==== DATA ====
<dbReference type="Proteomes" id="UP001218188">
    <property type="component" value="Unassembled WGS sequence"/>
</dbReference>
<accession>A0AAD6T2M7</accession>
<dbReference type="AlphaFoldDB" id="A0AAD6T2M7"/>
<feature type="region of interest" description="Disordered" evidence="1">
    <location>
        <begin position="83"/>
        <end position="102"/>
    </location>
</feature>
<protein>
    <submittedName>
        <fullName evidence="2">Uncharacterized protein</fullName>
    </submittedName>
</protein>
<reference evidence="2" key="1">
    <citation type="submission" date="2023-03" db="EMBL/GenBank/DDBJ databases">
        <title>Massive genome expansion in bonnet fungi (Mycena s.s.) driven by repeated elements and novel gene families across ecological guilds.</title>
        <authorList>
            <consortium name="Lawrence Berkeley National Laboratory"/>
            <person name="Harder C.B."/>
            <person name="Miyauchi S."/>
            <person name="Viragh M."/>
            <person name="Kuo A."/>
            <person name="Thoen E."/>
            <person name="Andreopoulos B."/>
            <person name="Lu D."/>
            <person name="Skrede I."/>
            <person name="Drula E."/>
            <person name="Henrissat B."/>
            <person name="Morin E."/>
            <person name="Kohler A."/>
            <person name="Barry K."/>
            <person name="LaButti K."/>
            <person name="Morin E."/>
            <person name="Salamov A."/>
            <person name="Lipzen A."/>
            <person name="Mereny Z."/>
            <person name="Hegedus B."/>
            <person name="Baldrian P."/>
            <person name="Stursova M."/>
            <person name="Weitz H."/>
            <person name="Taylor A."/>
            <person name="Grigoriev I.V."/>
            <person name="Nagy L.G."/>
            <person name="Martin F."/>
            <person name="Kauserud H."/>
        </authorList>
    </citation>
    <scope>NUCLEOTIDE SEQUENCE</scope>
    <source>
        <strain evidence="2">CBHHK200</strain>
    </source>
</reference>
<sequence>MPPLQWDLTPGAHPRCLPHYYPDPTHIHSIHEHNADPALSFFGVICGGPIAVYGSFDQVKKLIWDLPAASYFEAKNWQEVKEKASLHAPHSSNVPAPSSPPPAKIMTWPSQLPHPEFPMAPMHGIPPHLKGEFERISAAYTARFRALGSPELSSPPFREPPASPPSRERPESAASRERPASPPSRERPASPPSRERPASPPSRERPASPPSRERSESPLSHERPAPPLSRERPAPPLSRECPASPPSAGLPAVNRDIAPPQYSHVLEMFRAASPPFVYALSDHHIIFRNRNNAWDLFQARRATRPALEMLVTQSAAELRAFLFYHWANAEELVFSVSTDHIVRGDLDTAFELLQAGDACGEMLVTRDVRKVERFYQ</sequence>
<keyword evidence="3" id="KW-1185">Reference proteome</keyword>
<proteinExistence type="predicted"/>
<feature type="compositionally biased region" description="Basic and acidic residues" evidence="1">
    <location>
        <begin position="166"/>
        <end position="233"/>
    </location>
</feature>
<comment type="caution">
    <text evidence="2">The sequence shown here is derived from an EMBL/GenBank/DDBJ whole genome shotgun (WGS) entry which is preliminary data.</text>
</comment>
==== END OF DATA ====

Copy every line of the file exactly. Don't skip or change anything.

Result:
<dbReference type="Proteomes" id="UP001218188">
    <property type="component" value="Unassembled WGS sequence"/>
</dbReference>
<accession>A0AAD6T2M7</accession>
<dbReference type="AlphaFoldDB" id="A0AAD6T2M7"/>
<feature type="region of interest" description="Disordered" evidence="1">
    <location>
        <begin position="83"/>
        <end position="102"/>
    </location>
</feature>
<protein>
    <submittedName>
        <fullName evidence="2">Uncharacterized protein</fullName>
    </submittedName>
</protein>
<reference evidence="2" key="1">
    <citation type="submission" date="2023-03" db="EMBL/GenBank/DDBJ databases">
        <title>Massive genome expansion in bonnet fungi (Mycena s.s.) driven by repeated elements and novel gene families across ecological guilds.</title>
        <authorList>
            <consortium name="Lawrence Berkeley National Laboratory"/>
            <person name="Harder C.B."/>
            <person name="Miyauchi S."/>
            <person name="Viragh M."/>
            <person name="Kuo A."/>
            <person name="Thoen E."/>
            <person name="Andreopoulos B."/>
            <person name="Lu D."/>
            <person name="Skrede I."/>
            <person name="Drula E."/>
            <person name="Henrissat B."/>
            <person name="Morin E."/>
            <person name="Kohler A."/>
            <person name="Barry K."/>
            <person name="LaButti K."/>
            <person name="Morin E."/>
            <person name="Salamov A."/>
            <person name="Lipzen A."/>
            <person name="Mereny Z."/>
            <person name="Hegedus B."/>
            <person name="Baldrian P."/>
            <person name="Stursova M."/>
            <person name="Weitz H."/>
            <person name="Taylor A."/>
            <person name="Grigoriev I.V."/>
            <person name="Nagy L.G."/>
            <person name="Martin F."/>
            <person name="Kauserud H."/>
        </authorList>
    </citation>
    <scope>NUCLEOTIDE SEQUENCE</scope>
    <source>
        <strain evidence="2">CBHHK200</strain>
    </source>
</reference>
<sequence>MPPLQWDLTPGAHPRCLPHYYPDPTHIHSIHEHNADPALSFFGVICGGPIAVYGSFDQVKKLIWDLPAASYFEAKNWQEVKEKASLHAPHSSNVPAPSSPPPAKIMTWPSQLPHPEFPMAPMHGIPPHLKGEFERISAAYTARFRALGSPELSSPPFREPPASPPSRERPESAASRERPASPPSRERPASPPSRERPASPPSRERPASPPSRERSESPLSHERPAPPLSRERPAPPLSRECPASPPSAGLPAVNRDIAPPQYSHVLEMFRAASPPFVYALSDHHIIFRNRNNAWDLFQARRATRPALEMLVTQSAAELRAFLFYHWANAEELVFSVSTDHIVRGDLDTAFELLQAGDACGEMLVTRDVRKVERFYQ</sequence>
<keyword evidence="3" id="KW-1185">Reference proteome</keyword>
<proteinExistence type="predicted"/>
<feature type="compositionally biased region" description="Basic and acidic residues" evidence="1">
    <location>
        <begin position="166"/>
        <end position="233"/>
    </location>
</feature>
<comment type="caution">
    <text evidence="2">The sequence shown here is derived from an EMBL/GenBank/DDBJ whole genome shotgun (WGS) entry which is preliminary data.</text>
</comment>